An Electrician’s Guide to Lighting

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When it comes to being an electrician, having the right tools for the job is imperative. But having the right tools requires a thorough understanding of the job and what it entails. The same is true when it comes to commercial and residential lighting projects. Knowing the different types of lighting and the benefits and detriments of each can help you make educated decisions.


Types of Lighting


Incandescent lighting is one of the oldest forms of lighting technology and works by incandescence, which is the production of light caused by heating the filament. These lights are most often used in residential applications and are traditionally valued more for their aesthetics than efficiency. Commercially, incandescent lights are used because they are widely available and have a low upfront cost. These lights also produce a light that is similar in color and brightness to sunlight, which makes them popular, despite their short lifespan and inefficiency.

Verdict: While they have a highly-desirable light color, incandescent lamps are significantly less energy efficient than other lighting sources, and thus undesirable for most projects. With recent advances in technology, there are considerably more cost-efficient options that provide comparable color.



Halogen lamps produce a very bright, white light and are commonly used commercially in outdoor applications such as sports arenas and stadiums. They use a filament that’s heated to the point of glowing, much like incandescent bulbs, but are twice as efficient, providing more light per watt and having a longer life. Halogen bulbs are available in two types: line voltage (120 watt) and low voltage (12 volt). The low voltage versions are also used commercially and can be seen in retail stores as display lighting or spotlights.

Verdict: More efficient than incandescent lights, halogen lights are a suitable and cost-effective option for outdoor and indoor projects that require an abundance of bright, white light.


High-Intensity Discharge (HID)


HID lighting is commonly used in larger spaces such as warehouses and commercial buildings due to their production of large quantities of very bright light. They produce light when an arc passes between cathodes in a pressurized tube, causing metallic additives — sodium or mercury — to vaporize and conduct electricity. While high-pressure HIDs are moderately inefficient, newer low-pressure sodium versions are similar to fluorescent lights in regard to energy consumption.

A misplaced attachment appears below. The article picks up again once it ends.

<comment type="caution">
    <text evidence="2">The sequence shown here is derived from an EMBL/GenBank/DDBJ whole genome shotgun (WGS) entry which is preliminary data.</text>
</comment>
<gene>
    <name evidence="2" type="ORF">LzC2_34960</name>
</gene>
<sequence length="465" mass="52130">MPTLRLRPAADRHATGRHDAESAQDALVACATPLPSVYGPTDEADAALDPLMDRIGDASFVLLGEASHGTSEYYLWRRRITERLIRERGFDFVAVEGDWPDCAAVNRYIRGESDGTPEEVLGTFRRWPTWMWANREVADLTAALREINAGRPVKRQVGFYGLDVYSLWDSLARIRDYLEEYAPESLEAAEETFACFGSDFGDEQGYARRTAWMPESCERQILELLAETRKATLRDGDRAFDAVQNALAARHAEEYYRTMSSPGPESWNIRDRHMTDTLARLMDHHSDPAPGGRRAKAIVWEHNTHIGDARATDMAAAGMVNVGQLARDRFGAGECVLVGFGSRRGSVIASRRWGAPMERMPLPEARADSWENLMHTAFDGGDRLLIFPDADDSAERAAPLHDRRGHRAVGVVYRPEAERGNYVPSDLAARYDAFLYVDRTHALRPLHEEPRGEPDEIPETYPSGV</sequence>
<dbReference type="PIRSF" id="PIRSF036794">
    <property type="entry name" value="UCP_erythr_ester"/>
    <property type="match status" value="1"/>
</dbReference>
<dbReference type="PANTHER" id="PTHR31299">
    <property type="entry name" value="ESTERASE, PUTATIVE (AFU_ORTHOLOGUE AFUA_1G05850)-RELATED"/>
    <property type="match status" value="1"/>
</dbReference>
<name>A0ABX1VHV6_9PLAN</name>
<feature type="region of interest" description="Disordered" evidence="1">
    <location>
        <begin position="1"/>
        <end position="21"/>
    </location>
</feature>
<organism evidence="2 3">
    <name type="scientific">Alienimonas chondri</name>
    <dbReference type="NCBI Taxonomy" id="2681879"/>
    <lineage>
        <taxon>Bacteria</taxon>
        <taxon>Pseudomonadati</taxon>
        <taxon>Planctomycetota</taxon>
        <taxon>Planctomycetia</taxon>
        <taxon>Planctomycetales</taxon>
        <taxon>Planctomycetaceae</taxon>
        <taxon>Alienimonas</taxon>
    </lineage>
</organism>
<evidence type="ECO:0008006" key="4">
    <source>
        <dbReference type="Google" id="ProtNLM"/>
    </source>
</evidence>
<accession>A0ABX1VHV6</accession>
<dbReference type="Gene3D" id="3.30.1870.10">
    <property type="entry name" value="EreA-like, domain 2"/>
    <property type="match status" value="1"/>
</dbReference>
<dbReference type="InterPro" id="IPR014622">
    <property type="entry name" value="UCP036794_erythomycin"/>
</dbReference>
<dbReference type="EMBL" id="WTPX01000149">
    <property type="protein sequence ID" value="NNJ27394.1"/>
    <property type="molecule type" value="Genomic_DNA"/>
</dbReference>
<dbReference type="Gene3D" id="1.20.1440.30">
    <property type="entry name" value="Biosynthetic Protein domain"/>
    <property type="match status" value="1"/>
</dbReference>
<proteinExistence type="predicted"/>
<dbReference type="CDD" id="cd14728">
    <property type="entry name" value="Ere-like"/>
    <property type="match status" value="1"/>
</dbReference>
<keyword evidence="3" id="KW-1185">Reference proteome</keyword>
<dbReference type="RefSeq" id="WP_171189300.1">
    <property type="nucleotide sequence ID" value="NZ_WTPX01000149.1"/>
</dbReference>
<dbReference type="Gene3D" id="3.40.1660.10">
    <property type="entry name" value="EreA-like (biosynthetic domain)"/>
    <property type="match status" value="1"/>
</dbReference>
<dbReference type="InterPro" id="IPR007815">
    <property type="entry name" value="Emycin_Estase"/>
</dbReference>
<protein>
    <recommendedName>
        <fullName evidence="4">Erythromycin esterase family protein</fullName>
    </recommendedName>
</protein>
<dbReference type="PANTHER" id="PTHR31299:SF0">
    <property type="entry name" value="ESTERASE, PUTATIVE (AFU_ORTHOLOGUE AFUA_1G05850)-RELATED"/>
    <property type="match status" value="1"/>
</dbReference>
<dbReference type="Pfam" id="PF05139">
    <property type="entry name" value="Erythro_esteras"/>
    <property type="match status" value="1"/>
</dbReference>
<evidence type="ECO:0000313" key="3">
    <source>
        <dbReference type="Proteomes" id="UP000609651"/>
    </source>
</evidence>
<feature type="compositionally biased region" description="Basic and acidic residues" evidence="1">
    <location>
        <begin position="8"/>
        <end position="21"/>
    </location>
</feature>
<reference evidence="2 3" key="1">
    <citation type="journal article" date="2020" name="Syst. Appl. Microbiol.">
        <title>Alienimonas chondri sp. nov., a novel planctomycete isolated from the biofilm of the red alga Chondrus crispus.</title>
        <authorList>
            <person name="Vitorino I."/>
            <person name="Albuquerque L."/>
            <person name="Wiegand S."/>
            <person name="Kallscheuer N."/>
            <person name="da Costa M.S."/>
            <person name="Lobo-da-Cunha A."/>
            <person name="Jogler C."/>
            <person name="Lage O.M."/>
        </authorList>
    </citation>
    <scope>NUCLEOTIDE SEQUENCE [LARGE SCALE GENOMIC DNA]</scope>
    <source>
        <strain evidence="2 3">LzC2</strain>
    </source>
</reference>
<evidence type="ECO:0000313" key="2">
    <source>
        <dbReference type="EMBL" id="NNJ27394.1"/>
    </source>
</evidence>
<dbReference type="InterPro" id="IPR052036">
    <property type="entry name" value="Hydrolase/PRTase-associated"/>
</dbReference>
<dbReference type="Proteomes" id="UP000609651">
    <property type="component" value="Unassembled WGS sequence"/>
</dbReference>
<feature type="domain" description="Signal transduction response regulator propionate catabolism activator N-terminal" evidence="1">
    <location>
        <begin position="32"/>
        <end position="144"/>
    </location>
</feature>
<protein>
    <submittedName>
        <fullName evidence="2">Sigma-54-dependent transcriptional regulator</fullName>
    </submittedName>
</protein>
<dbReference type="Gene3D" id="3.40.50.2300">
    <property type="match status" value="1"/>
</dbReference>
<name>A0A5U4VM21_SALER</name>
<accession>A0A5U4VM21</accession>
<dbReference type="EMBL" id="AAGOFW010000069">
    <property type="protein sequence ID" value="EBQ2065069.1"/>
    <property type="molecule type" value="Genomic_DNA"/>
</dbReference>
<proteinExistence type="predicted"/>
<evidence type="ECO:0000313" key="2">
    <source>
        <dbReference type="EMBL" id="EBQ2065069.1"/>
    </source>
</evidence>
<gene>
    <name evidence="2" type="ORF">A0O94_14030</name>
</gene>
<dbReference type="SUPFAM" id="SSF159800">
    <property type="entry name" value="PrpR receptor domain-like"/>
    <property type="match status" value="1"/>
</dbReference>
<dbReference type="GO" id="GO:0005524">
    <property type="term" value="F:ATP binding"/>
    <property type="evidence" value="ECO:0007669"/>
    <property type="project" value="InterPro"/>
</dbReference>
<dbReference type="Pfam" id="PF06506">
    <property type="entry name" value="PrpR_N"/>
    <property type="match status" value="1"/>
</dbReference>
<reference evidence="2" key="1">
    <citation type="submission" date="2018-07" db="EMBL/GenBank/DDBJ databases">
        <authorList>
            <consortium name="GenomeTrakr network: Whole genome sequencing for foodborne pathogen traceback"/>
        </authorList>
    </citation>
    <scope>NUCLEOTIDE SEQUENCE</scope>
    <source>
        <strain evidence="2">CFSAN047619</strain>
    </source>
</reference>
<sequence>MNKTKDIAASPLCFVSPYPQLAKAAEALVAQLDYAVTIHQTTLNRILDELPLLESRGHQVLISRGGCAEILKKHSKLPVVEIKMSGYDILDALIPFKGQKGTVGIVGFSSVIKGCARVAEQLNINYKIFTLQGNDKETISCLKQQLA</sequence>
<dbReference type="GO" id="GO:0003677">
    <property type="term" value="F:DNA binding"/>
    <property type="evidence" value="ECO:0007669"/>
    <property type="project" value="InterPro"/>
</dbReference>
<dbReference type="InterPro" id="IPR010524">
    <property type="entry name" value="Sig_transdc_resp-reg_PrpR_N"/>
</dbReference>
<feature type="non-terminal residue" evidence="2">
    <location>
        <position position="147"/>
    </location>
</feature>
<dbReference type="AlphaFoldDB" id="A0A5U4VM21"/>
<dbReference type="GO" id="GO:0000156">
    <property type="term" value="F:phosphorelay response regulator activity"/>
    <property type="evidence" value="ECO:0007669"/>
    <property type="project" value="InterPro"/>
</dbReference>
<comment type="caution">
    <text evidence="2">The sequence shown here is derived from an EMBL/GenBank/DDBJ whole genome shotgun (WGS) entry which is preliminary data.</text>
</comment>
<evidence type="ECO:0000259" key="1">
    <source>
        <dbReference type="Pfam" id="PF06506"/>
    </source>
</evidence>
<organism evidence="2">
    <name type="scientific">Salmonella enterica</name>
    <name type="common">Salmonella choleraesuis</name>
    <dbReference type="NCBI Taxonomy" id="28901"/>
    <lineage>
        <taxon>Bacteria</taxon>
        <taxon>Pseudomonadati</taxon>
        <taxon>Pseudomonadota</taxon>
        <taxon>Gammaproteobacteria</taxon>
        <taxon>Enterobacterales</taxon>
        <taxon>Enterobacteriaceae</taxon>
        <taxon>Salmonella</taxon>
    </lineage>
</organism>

Verdict: While they do not always produce a pleasing light color, HIDs can be exceptionally energy efficient and are perfect for industrial spaces such as warehouses. In residential settings, HIDs are often used for outdoor security and area lighting.


Light Emitting Diode (LED)


The most efficient lighting method, LEDs produce light by way of an electrical current passing through a semiconductor material to illuminate the tiny light-emitting diodes. Due to their size, several LEDs are sometimes combined to produce a single light bulb. The heat produced by these diodes is then absorbed into a heat sink, keeping the bulbs cool to the touch and adding to the savings and safety.

Verdict: LEDs have a lower wattage than incandescent bulbs, but emit the same light output. They last up to 20 years, can save as much as 86% in energy costs, and are available in a wide range of shapes, sizes, and wattages, making them ideal for nearly any commercial, industrial, or residential project.




Fluorescent lights are filled with mercury vapor that emits viable UV light when electricity is applied, and are one of the most common types of light used in commercial settings. Most offices and hospitals utilize fluorescent lights as they have a comparable lumen rating and use roughly 75% less energy than incandescent bulbs while lasting 20 times longer.

Verdict: Fluorescent lights are among the most energy-efficient and longest-lasting options available to commercial users. They are ideal for projects where value, efficiency, and brightness are important – often times at a lower upfront cost than LED, but not as efficient for longterm ROI.


Compact Fluorescent (CFL)

Compact fluorescent lighting is based on traditional fluorescent technology, but relies on a shorter internal ballast like traditional incandescent bulbs, allowing users to install them in a wide variety of fixtures. They provide the same energy efficiency as conventional fluorescent fixtures, but often produce a more natural, white lighting, making them more desirable for residential applications.

Verdict: Along with LEDs, CFLs are the most energy efficient lighting options for residential needs. They provide a natural, white light ideal for a multitude of task and ambience lighting, but with advancements in technology, the upfront of cost of LED is lowered to such a point where it makes little sense to choose CFL over its more efficient counter-part, LED. It is however, a more suitable choice than incandescents.


With an understanding of the types of lights and their benefits, you can begin to make educated decisions about the types of light to recommend and utilize in commercial and residential spaces.


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